Other cities and regions from around the world have followed this with various pledges, with New York City promising $4bn to renewable energy and clean water and cities including Los Angeles, Tokyo, Honolulu, Oslo and Greater Manchester pledging to build energy efficient buildings or deploy fleets of electric buses.

A group of 29 philanthropists committed $4bn over five years to combat climate change, the largest such investment of its kind, while companies such as Ikea, Walmart and Unilever promised to reduce emissions through measures such as electrified trucks for deliveries and action to prevent deforestation in the tropics.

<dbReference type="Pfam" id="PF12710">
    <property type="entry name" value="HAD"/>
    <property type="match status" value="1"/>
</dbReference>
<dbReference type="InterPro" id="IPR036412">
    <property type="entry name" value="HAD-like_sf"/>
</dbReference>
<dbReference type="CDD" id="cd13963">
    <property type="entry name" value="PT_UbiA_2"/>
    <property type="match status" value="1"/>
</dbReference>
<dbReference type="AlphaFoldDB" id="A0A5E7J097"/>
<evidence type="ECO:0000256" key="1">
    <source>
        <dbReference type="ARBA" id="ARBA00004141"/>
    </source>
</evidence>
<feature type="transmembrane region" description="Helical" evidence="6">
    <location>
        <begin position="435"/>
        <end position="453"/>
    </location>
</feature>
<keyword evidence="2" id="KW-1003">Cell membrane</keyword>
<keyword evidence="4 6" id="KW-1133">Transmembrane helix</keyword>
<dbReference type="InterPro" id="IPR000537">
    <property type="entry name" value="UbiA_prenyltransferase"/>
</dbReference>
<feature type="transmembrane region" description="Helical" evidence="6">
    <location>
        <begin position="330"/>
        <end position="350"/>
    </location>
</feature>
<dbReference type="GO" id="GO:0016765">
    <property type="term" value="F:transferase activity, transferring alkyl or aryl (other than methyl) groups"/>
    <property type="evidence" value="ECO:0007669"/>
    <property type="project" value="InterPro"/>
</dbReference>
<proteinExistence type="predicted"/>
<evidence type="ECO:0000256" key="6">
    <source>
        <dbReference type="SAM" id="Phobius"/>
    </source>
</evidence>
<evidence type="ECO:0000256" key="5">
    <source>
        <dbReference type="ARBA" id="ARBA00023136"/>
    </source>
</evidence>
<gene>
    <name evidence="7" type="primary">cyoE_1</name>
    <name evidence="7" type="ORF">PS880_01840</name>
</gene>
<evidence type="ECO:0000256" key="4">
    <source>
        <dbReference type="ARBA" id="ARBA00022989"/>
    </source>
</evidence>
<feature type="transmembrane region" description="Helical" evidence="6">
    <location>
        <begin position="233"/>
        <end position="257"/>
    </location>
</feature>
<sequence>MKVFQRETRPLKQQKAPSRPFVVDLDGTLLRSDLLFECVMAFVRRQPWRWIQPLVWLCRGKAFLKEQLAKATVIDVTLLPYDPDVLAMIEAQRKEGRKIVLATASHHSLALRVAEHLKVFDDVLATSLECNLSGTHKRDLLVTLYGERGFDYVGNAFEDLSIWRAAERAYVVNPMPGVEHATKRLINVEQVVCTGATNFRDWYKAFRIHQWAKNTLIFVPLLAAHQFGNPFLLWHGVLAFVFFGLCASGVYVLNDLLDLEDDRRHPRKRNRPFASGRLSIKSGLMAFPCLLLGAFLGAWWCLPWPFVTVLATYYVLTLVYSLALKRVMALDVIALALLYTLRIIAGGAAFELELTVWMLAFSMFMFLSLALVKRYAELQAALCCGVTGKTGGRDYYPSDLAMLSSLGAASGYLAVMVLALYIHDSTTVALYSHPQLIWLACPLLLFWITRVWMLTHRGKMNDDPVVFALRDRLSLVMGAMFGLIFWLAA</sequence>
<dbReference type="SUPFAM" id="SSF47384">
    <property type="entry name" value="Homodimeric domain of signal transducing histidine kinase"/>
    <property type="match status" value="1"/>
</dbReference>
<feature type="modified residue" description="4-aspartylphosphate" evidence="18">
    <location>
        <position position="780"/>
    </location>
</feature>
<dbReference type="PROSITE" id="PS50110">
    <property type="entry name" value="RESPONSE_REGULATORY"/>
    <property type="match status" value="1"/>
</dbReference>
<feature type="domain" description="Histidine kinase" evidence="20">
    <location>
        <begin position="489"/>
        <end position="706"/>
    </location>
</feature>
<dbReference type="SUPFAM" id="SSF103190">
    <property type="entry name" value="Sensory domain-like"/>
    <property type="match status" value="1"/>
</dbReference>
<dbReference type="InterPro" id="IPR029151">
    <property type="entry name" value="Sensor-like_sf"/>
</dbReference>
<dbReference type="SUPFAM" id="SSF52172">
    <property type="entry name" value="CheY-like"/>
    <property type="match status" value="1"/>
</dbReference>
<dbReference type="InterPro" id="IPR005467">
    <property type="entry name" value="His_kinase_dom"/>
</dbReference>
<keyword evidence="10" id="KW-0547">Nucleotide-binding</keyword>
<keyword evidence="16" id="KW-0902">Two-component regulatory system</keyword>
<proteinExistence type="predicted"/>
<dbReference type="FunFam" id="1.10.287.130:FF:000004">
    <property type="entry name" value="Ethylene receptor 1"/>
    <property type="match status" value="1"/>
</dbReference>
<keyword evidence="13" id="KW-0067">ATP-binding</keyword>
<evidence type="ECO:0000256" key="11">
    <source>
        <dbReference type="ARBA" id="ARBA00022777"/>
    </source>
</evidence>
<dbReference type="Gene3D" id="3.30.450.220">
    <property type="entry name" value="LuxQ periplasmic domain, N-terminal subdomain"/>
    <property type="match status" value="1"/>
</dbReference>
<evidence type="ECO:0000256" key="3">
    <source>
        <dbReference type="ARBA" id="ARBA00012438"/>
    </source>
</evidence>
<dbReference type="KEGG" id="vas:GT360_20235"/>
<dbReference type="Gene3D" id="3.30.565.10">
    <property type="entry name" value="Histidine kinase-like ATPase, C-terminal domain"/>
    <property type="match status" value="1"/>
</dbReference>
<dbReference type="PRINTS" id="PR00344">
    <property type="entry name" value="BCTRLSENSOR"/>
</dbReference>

Jonathan Pershing, the State Department’s climate negotiator under Obama, said the summit brings hope to the climate cause.

“The story here is optimistic. The question here is does the optimism translate, and can this message get out globally,” Pershing said. “There is a good broad cross-section of people from around the world, but it’s just a few thousand people, and it’s a problem that’s going to require engagement by millions.”

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Christine Blasey accuses Kavanaugh of assault in letter to senator

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Update:Christine Blasey Ford, the woman who wrote the letter accusing Supreme Court nominee Brett Kavanaugh of sexual assault, is going public with her story, saying she thought he might kill her. More to come.